By Steve Silverman
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What are the New York Islanders thinking?
Could they possibly believe that they are going to pick up where they left off last year with Evgeni Nabokov in goal?
Nabokov was half-decent for the Islanders in the regular season last year when they surged in the second half of the season and earned a playoff spot. He had a respectable 23-11-7 record with a 2.50 goals against average and a .910 save percentage.
However, the Islanders played well enough in the postseason to extend the Penguins to overtime of the sixth game before succumbing to the Penguins.
But they got no help from Nabokov. Even after the Penguins showed their vulnerability on defense and in goal, the Islanders could not come up with the upset. That's because Nabokov was awful.
He had a 4.44 GAA in the postseason and his save percentage was a revolting .842. Those figures are unacceptable for any team that has a chance to return to the postseason.
There were several goaltending options available for the Islanders, and the best one was probably Chicago Blackhawks backup goalie Ray Emery. He signed a free-agent deal with the Philadelphia Flyers for $1.65 million.
The Islanders may have financial issues of their own, but they could have afforded to outdo the Flyers for Emery. He had a 17-1-0 record last year and played as well as Chicago's No. 1 goalie, Corey Crawford, during the regular season.
Emery is going to have a chance to compete with Steve Mason for the No. 1 job in Philadelphia. He will beat Mason out, just as he would have beaten out Nabokov with the Islanders.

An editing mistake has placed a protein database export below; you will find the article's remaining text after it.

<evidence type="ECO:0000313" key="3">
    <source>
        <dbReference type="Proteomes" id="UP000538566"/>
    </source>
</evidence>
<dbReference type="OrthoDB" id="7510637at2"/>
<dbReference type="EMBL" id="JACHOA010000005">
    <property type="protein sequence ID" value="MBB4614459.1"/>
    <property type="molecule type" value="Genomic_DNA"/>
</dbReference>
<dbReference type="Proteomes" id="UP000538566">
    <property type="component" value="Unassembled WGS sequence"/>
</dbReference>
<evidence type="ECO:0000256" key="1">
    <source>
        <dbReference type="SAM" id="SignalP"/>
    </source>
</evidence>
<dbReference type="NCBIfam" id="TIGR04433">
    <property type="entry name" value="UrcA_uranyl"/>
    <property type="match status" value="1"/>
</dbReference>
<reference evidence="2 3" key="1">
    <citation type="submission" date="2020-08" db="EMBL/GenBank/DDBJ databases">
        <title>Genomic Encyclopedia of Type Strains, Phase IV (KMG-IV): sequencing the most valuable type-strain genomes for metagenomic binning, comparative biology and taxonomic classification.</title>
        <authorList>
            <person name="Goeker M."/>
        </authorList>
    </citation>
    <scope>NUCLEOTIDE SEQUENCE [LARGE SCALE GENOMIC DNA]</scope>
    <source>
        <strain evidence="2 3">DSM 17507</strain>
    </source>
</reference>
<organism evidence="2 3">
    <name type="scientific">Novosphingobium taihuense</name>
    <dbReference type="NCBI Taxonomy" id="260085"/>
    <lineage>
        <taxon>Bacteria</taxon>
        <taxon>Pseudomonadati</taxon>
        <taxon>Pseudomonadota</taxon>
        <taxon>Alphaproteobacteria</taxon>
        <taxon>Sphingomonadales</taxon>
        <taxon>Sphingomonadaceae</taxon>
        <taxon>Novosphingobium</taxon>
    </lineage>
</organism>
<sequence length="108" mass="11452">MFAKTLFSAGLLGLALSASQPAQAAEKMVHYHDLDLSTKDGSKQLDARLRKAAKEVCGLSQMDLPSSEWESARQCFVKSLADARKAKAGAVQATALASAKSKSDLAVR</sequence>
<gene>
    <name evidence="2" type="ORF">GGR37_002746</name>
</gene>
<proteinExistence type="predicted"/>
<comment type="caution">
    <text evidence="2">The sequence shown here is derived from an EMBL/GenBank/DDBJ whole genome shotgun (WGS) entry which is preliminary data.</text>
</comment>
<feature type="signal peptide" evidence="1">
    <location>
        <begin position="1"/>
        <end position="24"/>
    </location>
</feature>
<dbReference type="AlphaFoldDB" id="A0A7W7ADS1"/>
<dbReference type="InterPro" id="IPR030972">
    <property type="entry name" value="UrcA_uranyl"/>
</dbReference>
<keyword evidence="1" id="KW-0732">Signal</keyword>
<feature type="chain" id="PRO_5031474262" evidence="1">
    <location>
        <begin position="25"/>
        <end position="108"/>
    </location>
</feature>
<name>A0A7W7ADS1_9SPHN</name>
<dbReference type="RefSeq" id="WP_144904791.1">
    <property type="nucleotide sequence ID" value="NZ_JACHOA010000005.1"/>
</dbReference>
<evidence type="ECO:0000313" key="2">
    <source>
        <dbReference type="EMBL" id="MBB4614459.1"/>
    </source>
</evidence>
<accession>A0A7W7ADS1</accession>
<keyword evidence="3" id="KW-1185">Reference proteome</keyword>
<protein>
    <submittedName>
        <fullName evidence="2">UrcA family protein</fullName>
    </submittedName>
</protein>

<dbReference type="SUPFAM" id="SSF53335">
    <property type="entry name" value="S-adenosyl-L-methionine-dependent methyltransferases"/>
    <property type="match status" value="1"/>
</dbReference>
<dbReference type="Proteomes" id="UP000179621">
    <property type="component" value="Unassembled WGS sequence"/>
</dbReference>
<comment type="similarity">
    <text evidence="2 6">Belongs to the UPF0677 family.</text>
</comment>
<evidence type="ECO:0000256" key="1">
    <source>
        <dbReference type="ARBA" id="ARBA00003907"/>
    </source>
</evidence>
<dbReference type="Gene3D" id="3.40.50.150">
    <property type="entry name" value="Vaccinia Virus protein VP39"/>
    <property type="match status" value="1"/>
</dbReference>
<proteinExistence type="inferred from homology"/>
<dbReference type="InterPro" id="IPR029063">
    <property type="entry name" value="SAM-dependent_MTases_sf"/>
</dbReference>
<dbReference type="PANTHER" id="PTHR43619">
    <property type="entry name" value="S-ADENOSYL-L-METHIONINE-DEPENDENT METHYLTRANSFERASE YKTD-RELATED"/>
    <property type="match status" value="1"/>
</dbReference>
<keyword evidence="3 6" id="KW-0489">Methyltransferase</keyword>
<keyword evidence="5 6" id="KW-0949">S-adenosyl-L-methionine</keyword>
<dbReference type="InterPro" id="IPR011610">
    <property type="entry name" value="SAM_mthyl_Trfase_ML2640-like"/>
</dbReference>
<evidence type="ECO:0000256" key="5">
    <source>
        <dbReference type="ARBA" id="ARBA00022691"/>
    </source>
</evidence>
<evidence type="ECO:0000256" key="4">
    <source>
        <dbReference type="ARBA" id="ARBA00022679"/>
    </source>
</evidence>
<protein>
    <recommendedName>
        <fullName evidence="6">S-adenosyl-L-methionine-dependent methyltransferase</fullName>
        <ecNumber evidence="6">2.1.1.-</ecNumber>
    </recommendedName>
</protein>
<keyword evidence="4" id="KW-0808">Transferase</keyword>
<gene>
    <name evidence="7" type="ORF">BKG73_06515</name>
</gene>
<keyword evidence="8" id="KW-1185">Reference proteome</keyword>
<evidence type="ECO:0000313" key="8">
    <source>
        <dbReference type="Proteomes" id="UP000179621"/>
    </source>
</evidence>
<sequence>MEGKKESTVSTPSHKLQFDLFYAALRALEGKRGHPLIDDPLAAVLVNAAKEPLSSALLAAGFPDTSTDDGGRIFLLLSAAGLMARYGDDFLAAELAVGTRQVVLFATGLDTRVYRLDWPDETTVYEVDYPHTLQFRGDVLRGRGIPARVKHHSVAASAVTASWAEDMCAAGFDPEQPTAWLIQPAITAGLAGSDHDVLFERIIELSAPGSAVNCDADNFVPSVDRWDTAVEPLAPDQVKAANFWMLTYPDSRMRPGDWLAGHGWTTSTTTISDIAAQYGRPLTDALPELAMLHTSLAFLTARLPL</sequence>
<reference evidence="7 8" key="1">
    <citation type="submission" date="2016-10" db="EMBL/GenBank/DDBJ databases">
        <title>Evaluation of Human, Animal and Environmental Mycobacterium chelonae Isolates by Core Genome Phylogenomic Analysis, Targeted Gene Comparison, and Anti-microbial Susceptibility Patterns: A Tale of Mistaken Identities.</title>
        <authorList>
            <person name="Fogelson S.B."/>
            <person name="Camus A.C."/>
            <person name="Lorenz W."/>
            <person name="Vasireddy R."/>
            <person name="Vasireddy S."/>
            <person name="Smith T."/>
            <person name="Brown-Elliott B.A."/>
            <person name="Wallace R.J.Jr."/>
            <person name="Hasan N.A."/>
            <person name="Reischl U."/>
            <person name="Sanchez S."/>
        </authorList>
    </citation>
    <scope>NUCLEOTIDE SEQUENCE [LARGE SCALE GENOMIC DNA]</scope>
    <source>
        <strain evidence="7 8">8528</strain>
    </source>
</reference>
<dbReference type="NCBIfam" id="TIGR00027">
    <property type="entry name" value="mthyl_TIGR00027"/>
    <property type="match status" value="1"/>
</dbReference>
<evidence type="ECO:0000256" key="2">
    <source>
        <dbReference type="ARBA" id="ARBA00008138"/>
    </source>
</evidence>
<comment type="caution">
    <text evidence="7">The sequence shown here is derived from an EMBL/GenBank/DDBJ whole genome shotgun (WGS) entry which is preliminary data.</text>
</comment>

The Islanders could have gotten heavily involved in the Cory Schneider sweepstakes. The former Canuck ended up getting traded to the New Jersey Devils, but where were the Islanders?
Asleep at the switch.
Perhaps the Islanders were not going to beat out the Devils for Schneider, but what about Anton Khudobin of the Boston Bruins. He was the backup for Tuukka Rask in Boston and he had an excellent rookie season, giving up 2.32 goals per game and recording a .920 save percentage.
He's a young goalie on the rise, and he was signed by the Carolina Hurricanes to share the workload with Cam Ward.
Khudobin would not have been a guarantee to become a star, but he is a young goalie on the rise. Nabokov is 37 years old and he is barely hanging on. Yet the Islanders signed him to a one-year, $3.25 million contract, according to CapGeek.com.
That's bad judgment on the part of Islanders general manager Garth Snow. This former goaltender has shown no instincts or expertise whatsoever for handling the team's goaltending needs.
The Rick DiPietro fiasco will hang over the Islanders until they get a first-rate goaltender. They have not done anything to move closer to that with any of the moves they have made.
It seems likely that the climb up the Eastern Conference ladder to the playoffs last year was just a temporary stay. The goaltending stinks and the Islanders know it.
Tim Thomas is still not signed. Give him a call.
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